The 2012 NBA Finals between the Oklahoma City Thunder and Miami Heat provides such a clear-cut divide between all that is right and all that is wrong — particularly with Kevin Durant and LeBron James at the top — that I began thinking of the wrestling roles they might serve in this match-up.
From there, it spread like a uneasy case of herpes.
The Oklahoma City Thunder
Kevin Durant as Hulk Hogan
At 6’9 and just 235 pounds, Durant doesn’t necessarily fit the part of Hulk Hogan, especially when you consider he probably can’t even put on the Road Warriors signature spiked shoulder pads without abruptly collapsing to the ground like a wounded flamingo. But right now — especially while facing the NBA’s version of Satan — he is without a doubt the 1980s version of Hulk Hogan. A fan-friendly, must-see, gifted superstar doing all the right things including saying his prayers, presumably taking his vitamins, regularly hugging his momma, all while “Real American” triumphantly blares throughout the streets.
Russell Westbrook as Rey Mysterio Jr.
Yes, Macho Man would seem like the obvious choice here to ride alongside Durant, but I opted for Rey Mysterio Jr. given the way Russell Westbrook flies around the basketball court with freakish reckless abandon. The undersized Mysterio once pinned Kevin Nash while Westbrook is forcing guys like Tim Duncan to scurry from underneath the basket like frightened Ewoks.
James Harden as The Junkyard Dog
The unmistakable Junkyard Dog was known to sport an impeccable beard at times, but not quite as robust as Harden’s. Then again, few things are. JYD’s commanding presence was intimidating yet somehow pleasant, even with a giant dog collar and chunky chain wrapped around his neck. I feel the same way about Harden. He should be terrifying, but instead we’re all singing “Grab Them Cakes.”
Thabo Sefolosha as CM Punk
Has paid his dues and now finds himself happily enjoying the big stage. Granted, in a far more subdued, dignified manner and with higher quality Road Beef. Sefolosha has also been spotted in the Oklahoma City area enjoying WWE Ice Cream bars.
Nick Collison as The Big Boss Man
A few moments of career glory — sadly, Collison does not know Slick — but ultimately just an average participant submitting to the wishes of the top bananas. That actually sounded pretty gross. Let’s move on.
Derek Fisher as This Guy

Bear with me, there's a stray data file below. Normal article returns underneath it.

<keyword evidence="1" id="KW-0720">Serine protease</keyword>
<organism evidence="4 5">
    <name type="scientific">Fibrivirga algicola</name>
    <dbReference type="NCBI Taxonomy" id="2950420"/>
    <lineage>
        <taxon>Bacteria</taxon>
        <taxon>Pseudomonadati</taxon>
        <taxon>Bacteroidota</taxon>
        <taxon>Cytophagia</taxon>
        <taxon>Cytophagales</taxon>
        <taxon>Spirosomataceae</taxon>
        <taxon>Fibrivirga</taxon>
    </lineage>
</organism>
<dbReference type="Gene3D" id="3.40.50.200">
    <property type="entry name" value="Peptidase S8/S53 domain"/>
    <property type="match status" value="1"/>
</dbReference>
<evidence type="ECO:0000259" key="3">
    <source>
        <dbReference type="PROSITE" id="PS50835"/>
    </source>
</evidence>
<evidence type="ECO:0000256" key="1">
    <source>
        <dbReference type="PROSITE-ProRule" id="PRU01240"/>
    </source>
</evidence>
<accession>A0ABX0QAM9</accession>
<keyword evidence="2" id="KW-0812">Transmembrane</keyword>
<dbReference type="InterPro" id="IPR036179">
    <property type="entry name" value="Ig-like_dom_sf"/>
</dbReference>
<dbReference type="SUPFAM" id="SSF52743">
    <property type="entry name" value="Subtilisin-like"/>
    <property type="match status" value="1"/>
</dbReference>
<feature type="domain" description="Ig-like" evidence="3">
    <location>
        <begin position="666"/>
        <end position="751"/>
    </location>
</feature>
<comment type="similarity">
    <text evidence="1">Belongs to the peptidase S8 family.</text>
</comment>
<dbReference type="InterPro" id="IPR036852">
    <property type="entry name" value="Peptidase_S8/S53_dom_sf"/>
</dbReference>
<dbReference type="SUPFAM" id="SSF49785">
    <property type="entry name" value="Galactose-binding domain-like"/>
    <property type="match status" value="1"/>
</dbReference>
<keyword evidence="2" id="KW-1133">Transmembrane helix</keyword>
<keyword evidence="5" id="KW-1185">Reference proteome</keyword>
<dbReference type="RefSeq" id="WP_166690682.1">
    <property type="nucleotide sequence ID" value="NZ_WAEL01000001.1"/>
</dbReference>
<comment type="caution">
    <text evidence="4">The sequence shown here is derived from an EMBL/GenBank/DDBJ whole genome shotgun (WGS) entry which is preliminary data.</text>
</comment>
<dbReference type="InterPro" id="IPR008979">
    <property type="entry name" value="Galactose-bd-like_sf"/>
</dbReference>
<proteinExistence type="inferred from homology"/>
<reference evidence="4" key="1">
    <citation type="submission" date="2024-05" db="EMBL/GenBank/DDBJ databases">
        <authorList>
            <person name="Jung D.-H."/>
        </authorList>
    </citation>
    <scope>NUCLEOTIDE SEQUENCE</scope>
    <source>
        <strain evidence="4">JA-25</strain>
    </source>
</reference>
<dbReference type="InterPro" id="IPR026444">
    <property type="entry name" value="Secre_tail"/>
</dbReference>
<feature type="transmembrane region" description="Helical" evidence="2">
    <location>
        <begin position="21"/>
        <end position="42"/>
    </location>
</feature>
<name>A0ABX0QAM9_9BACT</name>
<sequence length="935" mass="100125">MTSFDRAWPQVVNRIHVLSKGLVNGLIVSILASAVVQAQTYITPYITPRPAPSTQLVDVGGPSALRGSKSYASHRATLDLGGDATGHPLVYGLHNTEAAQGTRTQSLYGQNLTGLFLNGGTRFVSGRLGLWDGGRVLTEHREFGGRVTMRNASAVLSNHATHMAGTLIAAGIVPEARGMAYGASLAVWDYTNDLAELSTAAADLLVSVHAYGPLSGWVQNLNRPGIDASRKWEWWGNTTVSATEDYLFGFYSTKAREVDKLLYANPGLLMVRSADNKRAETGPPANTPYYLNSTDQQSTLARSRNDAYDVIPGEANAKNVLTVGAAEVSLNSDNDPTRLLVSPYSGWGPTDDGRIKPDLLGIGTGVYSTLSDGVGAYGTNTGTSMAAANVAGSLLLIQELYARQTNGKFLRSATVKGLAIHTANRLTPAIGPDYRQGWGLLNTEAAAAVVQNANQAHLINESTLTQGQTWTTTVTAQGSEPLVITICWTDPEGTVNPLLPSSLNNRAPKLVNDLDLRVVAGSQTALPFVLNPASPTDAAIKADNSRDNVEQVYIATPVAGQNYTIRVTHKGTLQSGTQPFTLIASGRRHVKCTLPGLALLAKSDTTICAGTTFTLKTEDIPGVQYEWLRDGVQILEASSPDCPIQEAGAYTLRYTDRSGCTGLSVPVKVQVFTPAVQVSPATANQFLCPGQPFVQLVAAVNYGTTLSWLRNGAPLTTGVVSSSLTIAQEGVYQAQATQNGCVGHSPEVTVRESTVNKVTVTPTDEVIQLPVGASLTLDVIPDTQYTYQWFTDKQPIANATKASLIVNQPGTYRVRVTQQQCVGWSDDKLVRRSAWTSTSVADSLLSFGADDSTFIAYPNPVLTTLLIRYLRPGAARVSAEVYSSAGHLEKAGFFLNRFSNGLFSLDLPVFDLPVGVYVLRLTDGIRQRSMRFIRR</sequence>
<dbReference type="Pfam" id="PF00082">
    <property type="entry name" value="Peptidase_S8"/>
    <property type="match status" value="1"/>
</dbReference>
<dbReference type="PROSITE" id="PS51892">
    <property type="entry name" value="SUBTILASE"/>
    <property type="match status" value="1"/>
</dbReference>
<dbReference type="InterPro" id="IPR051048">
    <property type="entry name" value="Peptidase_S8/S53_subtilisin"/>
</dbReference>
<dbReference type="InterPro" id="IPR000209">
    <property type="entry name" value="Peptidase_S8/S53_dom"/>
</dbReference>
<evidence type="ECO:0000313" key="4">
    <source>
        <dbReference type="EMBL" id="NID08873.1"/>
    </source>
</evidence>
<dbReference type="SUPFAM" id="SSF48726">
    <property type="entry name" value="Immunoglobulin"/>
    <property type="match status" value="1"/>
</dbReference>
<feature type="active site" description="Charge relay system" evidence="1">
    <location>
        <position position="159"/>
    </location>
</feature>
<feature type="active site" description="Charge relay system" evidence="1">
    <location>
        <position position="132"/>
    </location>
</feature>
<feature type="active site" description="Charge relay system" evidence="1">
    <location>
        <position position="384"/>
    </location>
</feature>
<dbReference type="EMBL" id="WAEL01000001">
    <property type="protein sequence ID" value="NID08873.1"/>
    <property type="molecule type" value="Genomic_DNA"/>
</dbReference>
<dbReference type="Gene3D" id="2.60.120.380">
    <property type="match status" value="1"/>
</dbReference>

Still around and will apparently never retire.
Serge Ibaka as Sting
I don’t think I’ve ever heard Serge Ibaka speak, and the normally chatty, vibrant Sting didn’t speak for over a year, so the hope here is that the imposing Thunder center shows up with a bat for Game 2.
Head Coach Scotty Brooks as Hornswoggle
These two gentlemen are both approximately 43 inches tall. This was a layup.
The Miami Heat
LeBron James as Ric Flair
During the 1980s, there were no clearer faces of good and evil than Hulk Hogan and Ric Flair, so it’s only natural — and I say this with some regret — that notorious heel LeBron James must play the role of 1980s Ric Flair, sans heavyweight belt and flowing hair. I’m guessing, however, that Bron-Bron does own at least a few obscenely bedazzled robes.
Dwyane Wade as Arn Anderson
Has Arn Anderson ever left the side of Ric Flair? It’s possible their only time apart was when Flair opened Space Mountain, and even then, good old Arn was probably alertly guarding the hotel room door. The same goes for Wade, until he’s traded. The two also share a strong affinity for offensive outfits.
Chris Bosh as Miss Elizabeth
LeBron’s emotionally fragile valet? But of course. As if there were ever any doubt. And yes, in case you’re worried this doesn’t fit, the great Miss Elizabeth did hold the arm of Ric Flair for a stretch of time. Sad and almost offensive, but thankfully just part of the script.
Mike Miller as Goldust
Mike Miller either looks like he could be seen enjoying a drink at the Double Deuce or running layup drills with the Detroit Shock. Goldust is about as confusing as it gets. ‘Twas destiny.
Udonis Haslem as Nikita Koloff
The two are rarely celebrated and have often served as forgotten contributors, but both are beloved individuals in Florida and Russia, respectively.
Shane Battier as I.R.S. aka Irwin R. Schyster
A soulless man whose signature line was “listen up, tax cheats” and a Duke grad? This one was fate.
Head Coach Erik Spoelstra as Jimmy Hart
Makes attempts to appear passionate and knowledgeable but is ultimately just blowing a lot of hot air. However, the addition of Hart’s megaphone could be the key in Spoelstra finally getting through to his seemingly tuned-out players.